~~edit~~ Also many people on this forum have found they must try to get the CRBA before a CO will grant an IR2 and prove the child isn't eligible for CRBA and US passport. 

 

How can your husband have US domicile if he doesn't reside in the USA? 

https://www.dictionary.com/browse/domicile

If your assets do not qualify, which is entirely up to the CO, you will need a qualifying joint sponsor. 

To qualify as assets they need to be able to be liquified within 1 year, not be a primary residence or car, and any lien, mortgage, loan goes against the value which must be assessed by a professional. 

Thanks for your response.

 

Yes he is our - myself and my USC spouses son.

I did not think about CRBA until after I submitted the I-130 petitions (one each for my son and I). Then my mother in law suggested to get him a US passport which I thought we could do once we have moved there.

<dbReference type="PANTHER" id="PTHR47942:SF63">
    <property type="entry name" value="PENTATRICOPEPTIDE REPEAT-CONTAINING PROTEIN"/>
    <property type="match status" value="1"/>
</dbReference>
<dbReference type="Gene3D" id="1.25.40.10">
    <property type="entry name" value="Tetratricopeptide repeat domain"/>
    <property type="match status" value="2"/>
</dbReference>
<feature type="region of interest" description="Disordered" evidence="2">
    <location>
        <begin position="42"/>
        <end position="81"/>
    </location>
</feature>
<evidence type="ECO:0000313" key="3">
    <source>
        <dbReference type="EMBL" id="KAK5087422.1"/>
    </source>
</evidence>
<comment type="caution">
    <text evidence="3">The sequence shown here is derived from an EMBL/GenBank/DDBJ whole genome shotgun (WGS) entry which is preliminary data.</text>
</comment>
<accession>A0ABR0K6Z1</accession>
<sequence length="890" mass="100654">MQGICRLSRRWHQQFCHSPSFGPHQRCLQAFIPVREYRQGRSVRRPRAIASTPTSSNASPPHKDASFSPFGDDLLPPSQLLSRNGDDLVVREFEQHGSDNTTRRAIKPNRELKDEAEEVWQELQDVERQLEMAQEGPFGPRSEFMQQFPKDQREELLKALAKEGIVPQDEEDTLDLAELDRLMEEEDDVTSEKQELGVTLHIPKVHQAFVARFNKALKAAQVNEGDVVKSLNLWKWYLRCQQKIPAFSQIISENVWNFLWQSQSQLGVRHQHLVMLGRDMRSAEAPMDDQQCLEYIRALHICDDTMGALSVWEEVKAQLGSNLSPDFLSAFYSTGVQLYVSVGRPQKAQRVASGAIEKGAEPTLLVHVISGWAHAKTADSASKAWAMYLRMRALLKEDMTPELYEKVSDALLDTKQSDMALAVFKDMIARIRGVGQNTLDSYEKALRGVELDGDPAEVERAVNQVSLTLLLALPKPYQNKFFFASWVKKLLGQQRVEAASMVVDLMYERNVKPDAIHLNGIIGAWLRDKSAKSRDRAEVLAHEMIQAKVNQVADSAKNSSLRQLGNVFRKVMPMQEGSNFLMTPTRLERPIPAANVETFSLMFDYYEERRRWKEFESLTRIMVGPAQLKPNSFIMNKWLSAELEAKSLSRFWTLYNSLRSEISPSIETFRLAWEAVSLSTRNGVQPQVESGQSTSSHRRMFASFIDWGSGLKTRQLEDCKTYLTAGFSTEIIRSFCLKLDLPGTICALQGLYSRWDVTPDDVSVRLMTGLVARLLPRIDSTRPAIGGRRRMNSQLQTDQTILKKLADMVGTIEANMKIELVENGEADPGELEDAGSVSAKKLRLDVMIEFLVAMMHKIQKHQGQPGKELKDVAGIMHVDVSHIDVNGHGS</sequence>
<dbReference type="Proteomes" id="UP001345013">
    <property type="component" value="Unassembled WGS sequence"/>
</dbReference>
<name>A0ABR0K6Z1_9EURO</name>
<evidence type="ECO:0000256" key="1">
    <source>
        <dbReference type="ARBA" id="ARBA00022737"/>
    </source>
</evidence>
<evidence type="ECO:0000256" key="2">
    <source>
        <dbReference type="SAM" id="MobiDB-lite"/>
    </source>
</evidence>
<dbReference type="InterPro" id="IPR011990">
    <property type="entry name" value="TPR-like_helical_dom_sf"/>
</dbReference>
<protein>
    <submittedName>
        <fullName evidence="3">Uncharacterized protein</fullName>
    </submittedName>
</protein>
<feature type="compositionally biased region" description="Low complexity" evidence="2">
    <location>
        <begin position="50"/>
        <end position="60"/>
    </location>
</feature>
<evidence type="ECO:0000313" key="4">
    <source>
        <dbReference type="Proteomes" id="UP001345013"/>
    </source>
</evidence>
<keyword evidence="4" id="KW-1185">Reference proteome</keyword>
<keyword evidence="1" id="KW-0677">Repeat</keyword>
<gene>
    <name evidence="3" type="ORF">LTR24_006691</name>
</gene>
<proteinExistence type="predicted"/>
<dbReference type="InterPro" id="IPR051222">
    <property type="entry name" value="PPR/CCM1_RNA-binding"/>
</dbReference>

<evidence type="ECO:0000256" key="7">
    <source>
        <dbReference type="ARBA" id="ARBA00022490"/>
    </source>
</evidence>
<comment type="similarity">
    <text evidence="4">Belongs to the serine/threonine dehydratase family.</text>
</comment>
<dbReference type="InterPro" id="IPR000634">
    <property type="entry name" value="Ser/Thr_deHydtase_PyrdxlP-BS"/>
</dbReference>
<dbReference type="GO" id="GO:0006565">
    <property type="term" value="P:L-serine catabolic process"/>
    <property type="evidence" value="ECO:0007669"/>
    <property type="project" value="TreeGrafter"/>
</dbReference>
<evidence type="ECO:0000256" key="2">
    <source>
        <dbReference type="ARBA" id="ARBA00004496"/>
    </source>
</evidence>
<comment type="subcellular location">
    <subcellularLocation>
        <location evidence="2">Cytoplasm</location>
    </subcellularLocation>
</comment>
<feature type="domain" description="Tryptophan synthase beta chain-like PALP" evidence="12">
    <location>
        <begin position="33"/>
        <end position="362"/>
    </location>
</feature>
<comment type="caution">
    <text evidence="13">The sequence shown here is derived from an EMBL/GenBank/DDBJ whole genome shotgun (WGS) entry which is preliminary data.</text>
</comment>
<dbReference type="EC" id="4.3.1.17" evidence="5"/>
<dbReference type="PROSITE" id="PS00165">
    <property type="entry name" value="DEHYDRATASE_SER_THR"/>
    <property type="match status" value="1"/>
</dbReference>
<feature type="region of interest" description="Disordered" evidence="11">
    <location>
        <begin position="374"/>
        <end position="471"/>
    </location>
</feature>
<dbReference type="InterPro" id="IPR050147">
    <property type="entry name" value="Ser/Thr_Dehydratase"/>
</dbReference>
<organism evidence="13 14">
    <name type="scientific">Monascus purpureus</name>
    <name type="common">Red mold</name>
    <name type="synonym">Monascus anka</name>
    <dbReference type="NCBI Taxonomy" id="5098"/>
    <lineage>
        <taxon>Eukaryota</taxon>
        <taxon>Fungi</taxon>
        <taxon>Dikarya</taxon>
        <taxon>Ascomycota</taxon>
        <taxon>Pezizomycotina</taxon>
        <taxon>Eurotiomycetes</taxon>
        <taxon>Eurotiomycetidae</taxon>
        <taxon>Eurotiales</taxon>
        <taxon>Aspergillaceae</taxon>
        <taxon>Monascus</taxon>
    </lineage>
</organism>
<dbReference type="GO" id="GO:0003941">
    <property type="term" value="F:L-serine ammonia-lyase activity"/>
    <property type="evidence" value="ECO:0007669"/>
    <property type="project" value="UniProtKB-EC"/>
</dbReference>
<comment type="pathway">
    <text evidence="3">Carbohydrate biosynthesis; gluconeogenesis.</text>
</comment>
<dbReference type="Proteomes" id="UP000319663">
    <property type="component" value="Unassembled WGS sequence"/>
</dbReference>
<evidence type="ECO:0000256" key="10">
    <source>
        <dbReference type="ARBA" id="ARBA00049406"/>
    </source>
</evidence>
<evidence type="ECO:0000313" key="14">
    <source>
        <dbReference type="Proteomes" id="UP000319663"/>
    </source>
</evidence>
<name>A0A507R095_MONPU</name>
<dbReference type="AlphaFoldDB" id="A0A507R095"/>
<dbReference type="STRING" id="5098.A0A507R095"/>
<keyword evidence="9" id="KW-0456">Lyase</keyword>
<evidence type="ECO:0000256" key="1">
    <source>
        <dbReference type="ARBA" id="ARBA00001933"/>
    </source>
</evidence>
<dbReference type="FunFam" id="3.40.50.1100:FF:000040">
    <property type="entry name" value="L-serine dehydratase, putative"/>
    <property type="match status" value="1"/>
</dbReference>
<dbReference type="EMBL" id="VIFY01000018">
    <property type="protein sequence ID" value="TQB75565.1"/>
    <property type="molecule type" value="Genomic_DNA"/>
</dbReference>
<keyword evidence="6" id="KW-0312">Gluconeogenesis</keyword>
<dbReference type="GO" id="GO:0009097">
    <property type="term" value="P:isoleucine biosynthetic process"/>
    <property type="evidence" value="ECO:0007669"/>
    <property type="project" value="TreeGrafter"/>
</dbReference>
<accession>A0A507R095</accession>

What you are saying makes sense - that a child of a USC would not be granted an IR2 visa, however as mentioned, I did not think about CRBA.

 

Stating my husbands country of domicile is USA is incorrect on my part, what I mean is that we will be explaining and providing supporting documents that he will re-establish domicile in the US. 

He still has a car, drivers license, bank accounts and properties there. As mentioned he will recommence employment at his previous company which he is also a part-owner of. He has been away from the US for less than 2 years.

 

Thanks for advising re; assets will need to be able to be liquified.

 

 

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On 12/28/2018 at 2:31 AM, aaron2020 said:

1.  File the CRBA and US passport for your child.  If your husband meets the 5 years physical presence requirement, then this is the only choice.  A child with a claim on US citizenship can not qualify for an immigration visa.